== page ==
Stimulus Package Includes Depreciation

March 26, 2002
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Hopes are high in West Michigan that an economic-stimulus package allowing companies to accelerate depreciation on capital goods will provide the incentive needed to generate new capital investments, particularly for the ailing office furniture industry.

The Job Creation and Worker Assistance Act includes a three-year provision that accelerates depreciation on the purchase of capital goods from seven to five years, including an initial 30 percent write-off in the first year.

With the office furniture industry experiencing its worst downturn resulting in thousands of lay-offs locally, passage of the package is welcome news amid hopes that it will help to convince corporate America to start spending again.

“This might be the element that would really encourage them to make that investment,” Grand Rapids Area Chamber of Commerce President John Brown said. “It should change very favorably the economics of capital investments.”

The U.S. House on the night of March 7 passed a stimulus bill that includes the accelerated depreciation as well as a 13-week extension of unemployment benefits for people whose benefits have run out. The Senate followed suit the following morning and President Bush signed the measure on March 9, saying that it was necessary even as the economy shows signs of improvement.

“We’re seeing some encouraging signs in the economy, but we can’t stand by and simply hope for continued recovery. We must work for it,” Bush said in his March 9 weekly radio address. “We must make sure our recovery continues and gains momentum.”

U.S. Rep. Peter Hoekstra, R-Holland, called passage of the bill a “big win” for the struggling office furniture industry, which tends to lag economic indicators by about six months. Even with an improving economy, the industry needs help, Hoekstra said.

While consumer spending has remained healthy during the recession, corporate capital investments have fallen dramatically.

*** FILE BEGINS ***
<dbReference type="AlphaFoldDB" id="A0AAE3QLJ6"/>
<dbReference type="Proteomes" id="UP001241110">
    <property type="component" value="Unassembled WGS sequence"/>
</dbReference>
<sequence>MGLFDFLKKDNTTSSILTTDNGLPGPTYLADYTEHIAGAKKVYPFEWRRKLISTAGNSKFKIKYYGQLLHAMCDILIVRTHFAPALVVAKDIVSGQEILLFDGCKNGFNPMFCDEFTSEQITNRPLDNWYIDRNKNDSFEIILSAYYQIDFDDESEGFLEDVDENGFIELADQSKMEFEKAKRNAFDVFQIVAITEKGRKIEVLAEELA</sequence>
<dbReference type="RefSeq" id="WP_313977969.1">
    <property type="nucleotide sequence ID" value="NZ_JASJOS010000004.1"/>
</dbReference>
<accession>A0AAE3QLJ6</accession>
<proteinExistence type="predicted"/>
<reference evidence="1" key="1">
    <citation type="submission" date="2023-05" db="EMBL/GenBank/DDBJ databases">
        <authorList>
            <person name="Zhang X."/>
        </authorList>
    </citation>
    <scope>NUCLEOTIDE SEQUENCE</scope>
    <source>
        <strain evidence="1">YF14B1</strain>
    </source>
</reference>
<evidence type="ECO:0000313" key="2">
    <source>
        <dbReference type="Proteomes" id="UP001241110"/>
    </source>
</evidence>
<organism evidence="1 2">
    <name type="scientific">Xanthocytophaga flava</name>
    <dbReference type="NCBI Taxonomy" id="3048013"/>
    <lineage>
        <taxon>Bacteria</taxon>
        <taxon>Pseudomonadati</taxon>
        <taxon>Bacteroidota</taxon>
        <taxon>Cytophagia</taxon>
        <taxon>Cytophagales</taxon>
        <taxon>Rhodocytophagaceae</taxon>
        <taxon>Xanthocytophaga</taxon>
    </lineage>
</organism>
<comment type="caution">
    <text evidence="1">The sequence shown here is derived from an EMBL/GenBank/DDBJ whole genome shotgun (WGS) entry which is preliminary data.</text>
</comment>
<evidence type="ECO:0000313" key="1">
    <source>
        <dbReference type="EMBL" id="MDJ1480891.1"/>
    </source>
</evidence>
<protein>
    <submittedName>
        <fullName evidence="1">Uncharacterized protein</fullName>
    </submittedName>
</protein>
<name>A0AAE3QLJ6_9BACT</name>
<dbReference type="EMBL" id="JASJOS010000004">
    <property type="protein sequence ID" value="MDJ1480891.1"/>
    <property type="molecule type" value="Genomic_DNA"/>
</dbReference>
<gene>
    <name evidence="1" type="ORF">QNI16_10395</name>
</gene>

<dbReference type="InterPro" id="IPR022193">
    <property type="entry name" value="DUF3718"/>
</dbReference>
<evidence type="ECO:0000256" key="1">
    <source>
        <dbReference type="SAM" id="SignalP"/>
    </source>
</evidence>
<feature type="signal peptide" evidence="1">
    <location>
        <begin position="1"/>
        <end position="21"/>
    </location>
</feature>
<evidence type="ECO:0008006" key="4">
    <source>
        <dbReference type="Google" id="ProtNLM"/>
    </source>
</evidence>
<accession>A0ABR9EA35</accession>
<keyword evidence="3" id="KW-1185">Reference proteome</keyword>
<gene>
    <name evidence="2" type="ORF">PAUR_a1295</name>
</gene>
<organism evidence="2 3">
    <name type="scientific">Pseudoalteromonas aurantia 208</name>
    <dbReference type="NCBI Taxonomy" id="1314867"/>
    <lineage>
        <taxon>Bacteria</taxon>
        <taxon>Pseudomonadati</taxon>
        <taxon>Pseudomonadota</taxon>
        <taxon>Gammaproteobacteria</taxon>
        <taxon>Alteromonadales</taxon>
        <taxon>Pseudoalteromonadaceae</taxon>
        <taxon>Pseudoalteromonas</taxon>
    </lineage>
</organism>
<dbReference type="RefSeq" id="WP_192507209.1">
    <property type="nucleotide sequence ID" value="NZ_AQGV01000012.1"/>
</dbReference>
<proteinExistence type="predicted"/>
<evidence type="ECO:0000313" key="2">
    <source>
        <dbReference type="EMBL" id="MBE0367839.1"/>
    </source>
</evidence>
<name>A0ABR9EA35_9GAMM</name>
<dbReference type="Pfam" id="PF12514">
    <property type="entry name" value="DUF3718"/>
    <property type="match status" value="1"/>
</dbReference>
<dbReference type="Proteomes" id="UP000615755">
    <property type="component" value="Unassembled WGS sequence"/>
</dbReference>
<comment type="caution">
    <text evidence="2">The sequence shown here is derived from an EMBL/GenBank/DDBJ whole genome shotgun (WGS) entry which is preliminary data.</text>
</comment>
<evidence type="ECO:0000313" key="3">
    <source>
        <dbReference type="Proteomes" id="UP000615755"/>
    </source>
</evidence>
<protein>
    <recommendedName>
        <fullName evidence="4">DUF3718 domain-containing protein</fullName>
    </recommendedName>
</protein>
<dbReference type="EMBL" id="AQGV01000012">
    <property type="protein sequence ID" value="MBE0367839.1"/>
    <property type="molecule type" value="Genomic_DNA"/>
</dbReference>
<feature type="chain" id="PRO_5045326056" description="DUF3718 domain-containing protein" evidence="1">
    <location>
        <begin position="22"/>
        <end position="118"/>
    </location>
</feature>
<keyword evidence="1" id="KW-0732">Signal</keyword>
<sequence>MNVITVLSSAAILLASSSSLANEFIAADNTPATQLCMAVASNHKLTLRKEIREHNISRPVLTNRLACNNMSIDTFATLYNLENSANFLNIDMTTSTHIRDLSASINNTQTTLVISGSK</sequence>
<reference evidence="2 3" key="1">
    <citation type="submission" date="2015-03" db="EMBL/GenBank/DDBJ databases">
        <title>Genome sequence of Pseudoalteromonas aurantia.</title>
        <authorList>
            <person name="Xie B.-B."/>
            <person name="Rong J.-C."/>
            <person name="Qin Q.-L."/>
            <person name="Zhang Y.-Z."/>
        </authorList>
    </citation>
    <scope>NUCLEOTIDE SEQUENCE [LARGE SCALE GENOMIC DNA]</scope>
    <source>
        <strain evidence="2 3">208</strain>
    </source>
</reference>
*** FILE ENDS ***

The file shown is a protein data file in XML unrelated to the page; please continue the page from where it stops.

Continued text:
Hoekstra sees the bill as providing a “kick start” for a recovery in the office furniture industry as the broader economy rebounds. He and others hope the accelerated depreciation is enough to spur corporations that already were considering capital investment to now proceed with their plans.

“This is for those people who are right on the edge — ‘Can I buy today or should I wait?’ We want them to buy today,” said Hoekstra, whose legislative district has been hit hard by layoffs from office furniture manufacturers Herman Miller Inc., Haworth Inc. and Trendway Corp. and their suppliers.

“We need to get business investment going again,” he said. “This is something that is definitely needed for our part of the country.”

After industrywide shipments plunged 17.8 percent last year from 2000, or by $2.3 billion, the office furniture makers are expecting a subsequent 13 percent decline in 2002 before things pick up in 2003, according to their industry trade association.

A similar temporary accelerated-depreciation measure enacted in the early 1980s is credited with helping to pull the industry out of a sales slump, said Tom Reardon, executive director for the Business and Institutional Furniture Manufacturer’s Association. He’s hopeful the same thing will occur this time, although there’s no way to gauge how much of an impact the measure may have.

“We think it will have a positive impact. To what extent, you don’t know,” Reardon said. “But it’s another step in the right direction and we need every one of those we can get right now.”               

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